Michelle: Conor lay in his new isolation room, in bed 13, motionless. Eyes hardly opening due to the sedation. No change, no improvement. Hours of agonising, waiting in the hallway for the CTICU doors to open for visiting hours, exchanging looks and stories with other parents who were also waiting.
The faces of the other parents had started to become familiar and there was a silent, unspoken atmosphere of support for each other, which gave some measure of comfort in a time when we felt very alone. The three times a day trek to the hospital and back, often in horrific peak hour traffic was fraying my nerves, even though Mike did all the driving.
The intensity of anxious, fearful emotions, the daily rollercoaster of racing heartbeats each morning when I checked my phone, the way I would nearly jump out my skin every time it rang was all becoming almost too much.
Every morning driving to the hospital we would wonder how thing were going today, and the doctor’s updates each day were something were something we both clung to for reassurance, dissecting each little thing they said every time we left the hospital.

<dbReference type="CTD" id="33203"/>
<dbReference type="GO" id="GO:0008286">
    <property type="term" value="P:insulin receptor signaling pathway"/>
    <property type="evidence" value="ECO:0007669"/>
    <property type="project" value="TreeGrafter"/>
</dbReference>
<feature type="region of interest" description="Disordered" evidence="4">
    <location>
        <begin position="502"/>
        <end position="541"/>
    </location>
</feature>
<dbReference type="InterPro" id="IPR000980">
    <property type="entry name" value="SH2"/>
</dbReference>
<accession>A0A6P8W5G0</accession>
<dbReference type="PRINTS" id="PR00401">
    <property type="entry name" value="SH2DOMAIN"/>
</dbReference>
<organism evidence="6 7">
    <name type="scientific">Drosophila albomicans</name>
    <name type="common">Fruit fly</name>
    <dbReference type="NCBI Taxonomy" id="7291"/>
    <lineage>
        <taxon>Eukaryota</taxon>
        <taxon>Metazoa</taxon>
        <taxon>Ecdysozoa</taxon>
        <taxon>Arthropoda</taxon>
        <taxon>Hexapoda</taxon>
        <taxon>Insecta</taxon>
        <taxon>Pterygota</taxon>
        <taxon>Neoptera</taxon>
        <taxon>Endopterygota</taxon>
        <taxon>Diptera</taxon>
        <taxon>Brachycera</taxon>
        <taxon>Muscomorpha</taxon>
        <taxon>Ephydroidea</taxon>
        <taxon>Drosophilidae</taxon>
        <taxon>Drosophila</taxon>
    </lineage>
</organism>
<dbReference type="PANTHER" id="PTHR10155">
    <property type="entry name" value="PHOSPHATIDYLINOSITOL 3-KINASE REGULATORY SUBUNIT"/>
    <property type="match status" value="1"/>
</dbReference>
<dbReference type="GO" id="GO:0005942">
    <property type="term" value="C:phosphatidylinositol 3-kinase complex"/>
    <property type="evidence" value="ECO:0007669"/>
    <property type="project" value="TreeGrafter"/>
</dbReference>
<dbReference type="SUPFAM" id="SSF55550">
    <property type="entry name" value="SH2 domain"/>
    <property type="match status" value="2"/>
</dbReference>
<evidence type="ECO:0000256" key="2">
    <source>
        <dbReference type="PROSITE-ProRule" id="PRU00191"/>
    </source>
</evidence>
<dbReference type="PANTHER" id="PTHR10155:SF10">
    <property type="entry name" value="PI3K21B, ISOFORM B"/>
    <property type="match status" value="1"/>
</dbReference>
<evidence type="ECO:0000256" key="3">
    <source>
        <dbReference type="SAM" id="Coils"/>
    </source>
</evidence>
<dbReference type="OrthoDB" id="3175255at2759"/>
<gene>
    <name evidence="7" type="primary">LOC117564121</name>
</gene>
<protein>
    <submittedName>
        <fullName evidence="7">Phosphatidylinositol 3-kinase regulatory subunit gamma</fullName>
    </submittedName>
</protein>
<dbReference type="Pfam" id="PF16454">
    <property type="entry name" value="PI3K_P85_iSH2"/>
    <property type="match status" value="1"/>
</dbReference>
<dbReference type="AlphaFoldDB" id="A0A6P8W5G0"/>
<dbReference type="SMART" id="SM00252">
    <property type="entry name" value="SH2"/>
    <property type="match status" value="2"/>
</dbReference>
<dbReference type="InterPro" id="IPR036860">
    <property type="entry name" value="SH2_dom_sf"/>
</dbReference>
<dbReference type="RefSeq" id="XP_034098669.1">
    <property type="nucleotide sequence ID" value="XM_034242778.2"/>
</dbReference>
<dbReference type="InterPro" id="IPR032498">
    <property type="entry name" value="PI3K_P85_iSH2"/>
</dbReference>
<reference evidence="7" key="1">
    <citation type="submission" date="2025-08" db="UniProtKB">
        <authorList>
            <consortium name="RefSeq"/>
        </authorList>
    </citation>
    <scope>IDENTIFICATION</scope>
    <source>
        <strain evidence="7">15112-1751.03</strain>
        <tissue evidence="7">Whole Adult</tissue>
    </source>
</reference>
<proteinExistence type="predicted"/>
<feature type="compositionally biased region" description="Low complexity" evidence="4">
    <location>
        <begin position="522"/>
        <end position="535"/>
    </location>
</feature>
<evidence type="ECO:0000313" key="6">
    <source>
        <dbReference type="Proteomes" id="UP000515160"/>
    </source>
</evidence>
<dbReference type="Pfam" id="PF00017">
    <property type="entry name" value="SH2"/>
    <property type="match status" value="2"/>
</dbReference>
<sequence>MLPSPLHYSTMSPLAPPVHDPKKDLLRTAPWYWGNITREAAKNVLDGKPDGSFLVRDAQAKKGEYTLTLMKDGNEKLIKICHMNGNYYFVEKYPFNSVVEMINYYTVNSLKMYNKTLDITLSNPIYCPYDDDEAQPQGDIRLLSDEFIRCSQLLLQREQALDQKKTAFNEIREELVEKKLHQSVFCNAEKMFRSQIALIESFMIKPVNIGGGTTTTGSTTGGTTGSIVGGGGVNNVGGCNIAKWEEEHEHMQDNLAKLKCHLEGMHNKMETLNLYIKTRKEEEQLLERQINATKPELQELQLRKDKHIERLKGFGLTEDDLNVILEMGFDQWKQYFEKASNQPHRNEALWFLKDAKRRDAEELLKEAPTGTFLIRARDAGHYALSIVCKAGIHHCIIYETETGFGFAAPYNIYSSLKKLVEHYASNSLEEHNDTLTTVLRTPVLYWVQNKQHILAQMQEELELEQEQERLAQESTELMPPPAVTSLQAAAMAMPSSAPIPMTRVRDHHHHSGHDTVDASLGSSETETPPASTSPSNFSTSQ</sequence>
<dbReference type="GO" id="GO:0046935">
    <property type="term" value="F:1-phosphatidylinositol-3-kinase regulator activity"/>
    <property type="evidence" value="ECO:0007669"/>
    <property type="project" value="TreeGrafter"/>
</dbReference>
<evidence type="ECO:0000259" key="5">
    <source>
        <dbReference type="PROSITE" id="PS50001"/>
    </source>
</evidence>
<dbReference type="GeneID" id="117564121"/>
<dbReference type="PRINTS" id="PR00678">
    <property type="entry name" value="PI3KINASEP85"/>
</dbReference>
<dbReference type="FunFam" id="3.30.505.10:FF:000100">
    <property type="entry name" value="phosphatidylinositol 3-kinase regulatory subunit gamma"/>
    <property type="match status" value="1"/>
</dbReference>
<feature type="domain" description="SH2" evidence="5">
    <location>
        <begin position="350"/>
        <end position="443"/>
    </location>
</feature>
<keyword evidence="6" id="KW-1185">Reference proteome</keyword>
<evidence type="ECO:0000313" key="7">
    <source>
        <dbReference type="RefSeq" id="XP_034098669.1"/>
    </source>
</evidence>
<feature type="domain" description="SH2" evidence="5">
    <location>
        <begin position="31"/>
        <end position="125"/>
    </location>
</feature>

Michael: What day is it? Does it even matter? Groundhog day,a robotic slog, no emotion involved. You do what you can to get through.
Rachel is still full of smiles and energy, a welcome break. You try and let that joy in. It is hard as it fights the underlying sadness. You think you are two separate people; the parent that is fighting for a child through hope and love alone, and on the other side, a parent that protects a child through love and attention. Love, there it is, the common denominator of the two people you think you’ve become. So you are actually still the same, but from very different sides, doing what you can for the children.
Love, the only ingredient you need for parenting.